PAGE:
Unfortunately, I can relate. Most of the time the TSA people are perfectly respectful and even act like they see insulin pumps and CGM's all the time. Last September I was on a return flight home from Palm Beach, FL. I opted out of the body scanner, simply because I had a brand new sensor on and didn't want to take the chance of it being fried going through. I pulled out my letter as well as the device id cards. The TSA agent insisted it was okay to go through. When I said no, she explained that by not going through I would be subjecting myself to a full pat down which would include her touching me in "private parts" through my clothes. She asked if I would like to do this in a private screening area. I actually felt more comfortable to have her do this in the open. I don't think there is a single part of my body that she didn't touch through my clothing--I found the extent of the pat down to be excessive. It was almost like she was getting a kick out of doing this because I refused her demands of going through the scanner. Most of the time it isn't a problem, it's as simple as showing them the pump, they do a swipe of my hands and the pump, and I'm on my way.

So sorry for you. This happens to me all of the time and everyone at TSA is always rude. While this is going on my family waits patiently for me to get through the TSA process - we always have to leave extra early b/c every TSA agent understands the rules differently and you never know what is going to happen.

I hope you sent this to SFO. With all the comments! So rude!

I apologize in advance if I missed a comment on this but has anyone printed out and shown the NOTIFICATION CARD for Travelers with Disabilities and Medical Conditions??? http://www.tsa.gov/traveler-information/notification-card
My 21 yr old son travels extensively and whips this card out and has never had one problem. Even in countries where they don't speak English.

Wow! We have not had this hard of a time with our son. They have given him pat down as requested. I carry all supplies on and letters of documentation. I woner if TSA would like to pay the $$$$ to replace the pump or dexcom? My guess is no they would not.

My son & I are both T1. Thank you for posting. Although we live in Canada we have been 'pulled over', interrogated & frisked in numerous countries incl by the TSA. I have a detailed list of items for both of us, I strategically pack so most of it is obvious when scanned but I have been hauled over & flagged in the DR, Honduras, US, Canada, UK and Hong Kong. Other countries I have not. I will be signing the petition. Thanks for getting the ball rolling on this.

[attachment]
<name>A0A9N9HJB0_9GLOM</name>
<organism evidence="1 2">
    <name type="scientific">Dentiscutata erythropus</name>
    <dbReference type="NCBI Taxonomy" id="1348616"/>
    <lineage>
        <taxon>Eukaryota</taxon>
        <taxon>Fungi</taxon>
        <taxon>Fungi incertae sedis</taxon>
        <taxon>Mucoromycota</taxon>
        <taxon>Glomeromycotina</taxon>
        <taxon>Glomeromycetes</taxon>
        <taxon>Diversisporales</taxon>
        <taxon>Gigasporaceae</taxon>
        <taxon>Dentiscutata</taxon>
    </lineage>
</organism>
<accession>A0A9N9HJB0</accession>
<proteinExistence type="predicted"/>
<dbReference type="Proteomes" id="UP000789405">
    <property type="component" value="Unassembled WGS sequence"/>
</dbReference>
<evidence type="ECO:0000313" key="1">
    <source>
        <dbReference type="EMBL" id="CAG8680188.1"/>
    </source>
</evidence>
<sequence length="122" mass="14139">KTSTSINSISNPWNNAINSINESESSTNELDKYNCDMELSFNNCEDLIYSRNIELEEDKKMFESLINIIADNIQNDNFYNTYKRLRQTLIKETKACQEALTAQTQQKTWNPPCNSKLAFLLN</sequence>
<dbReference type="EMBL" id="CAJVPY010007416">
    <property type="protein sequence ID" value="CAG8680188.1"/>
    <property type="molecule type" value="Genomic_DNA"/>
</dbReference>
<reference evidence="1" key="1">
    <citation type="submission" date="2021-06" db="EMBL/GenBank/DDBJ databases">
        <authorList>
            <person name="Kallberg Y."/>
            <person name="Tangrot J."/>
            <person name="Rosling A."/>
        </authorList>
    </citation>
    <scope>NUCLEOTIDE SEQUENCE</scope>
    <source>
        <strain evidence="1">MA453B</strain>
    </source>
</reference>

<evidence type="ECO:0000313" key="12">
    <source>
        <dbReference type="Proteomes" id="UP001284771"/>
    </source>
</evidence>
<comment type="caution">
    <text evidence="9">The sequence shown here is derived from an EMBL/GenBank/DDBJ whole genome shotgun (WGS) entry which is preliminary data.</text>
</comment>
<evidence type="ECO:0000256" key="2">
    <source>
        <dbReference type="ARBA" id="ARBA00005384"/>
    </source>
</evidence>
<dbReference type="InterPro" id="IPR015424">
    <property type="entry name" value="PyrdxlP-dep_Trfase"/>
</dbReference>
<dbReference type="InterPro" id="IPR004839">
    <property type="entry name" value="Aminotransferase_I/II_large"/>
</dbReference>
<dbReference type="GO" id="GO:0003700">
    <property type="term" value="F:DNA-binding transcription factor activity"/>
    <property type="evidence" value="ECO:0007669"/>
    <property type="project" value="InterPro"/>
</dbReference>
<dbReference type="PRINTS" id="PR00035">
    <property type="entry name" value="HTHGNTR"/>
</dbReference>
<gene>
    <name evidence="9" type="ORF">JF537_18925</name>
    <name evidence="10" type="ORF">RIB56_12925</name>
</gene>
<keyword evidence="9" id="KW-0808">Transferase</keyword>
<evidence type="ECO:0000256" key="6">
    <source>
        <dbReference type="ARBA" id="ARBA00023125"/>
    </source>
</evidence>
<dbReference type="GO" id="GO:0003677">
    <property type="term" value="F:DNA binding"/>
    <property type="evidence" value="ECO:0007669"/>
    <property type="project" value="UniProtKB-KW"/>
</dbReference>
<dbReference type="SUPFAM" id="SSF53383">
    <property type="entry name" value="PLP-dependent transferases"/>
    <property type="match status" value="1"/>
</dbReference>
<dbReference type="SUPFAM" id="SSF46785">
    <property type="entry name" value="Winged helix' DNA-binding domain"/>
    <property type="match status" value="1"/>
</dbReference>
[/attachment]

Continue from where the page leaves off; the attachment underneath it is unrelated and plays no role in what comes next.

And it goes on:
I hope this gets to TSA. They treat people with medical devices very rudely I think. They definitely need education on this!!!!!

2 years ago I went through Indianapolis and Denver airports for a round trip to Denver. I was treated with the utmost respect and I was so grateful for my TSA agents. I did not know that going through the scanner with my pump on might damage it. My doctor wrote a letter for me that said the pump could not be removed from my body so I took it through the scanner. Fortunately I did not have any problems with it. What I learned later was that the pump should be monitored closely while in the air because air pressure changes can cause it to malfunction and shut it itself down or deliver a unprogrammed bolus. Has anyone else heard about this?

Both my 7 year old son and I have T1D. Two months after his diagnosis, at the age of five, we took him through airport security. He was put through such an embarrassing and disrespectful pat down that he burst into tears. Since then, my husband holds my son's insulin pump and Dex when we go through airport security and pretends that the gear is his so that he and I both get the pat down but our children are spared. This has been great. Our three children wait patiently while we get the whole pat down and pump/Dex hand swabbing, quietly chuckling at TSA for thinking my husband has diabetes. The ever-so-sharp TSA agents never notice that my husband does not have either an infusion site or a Dex transmitter....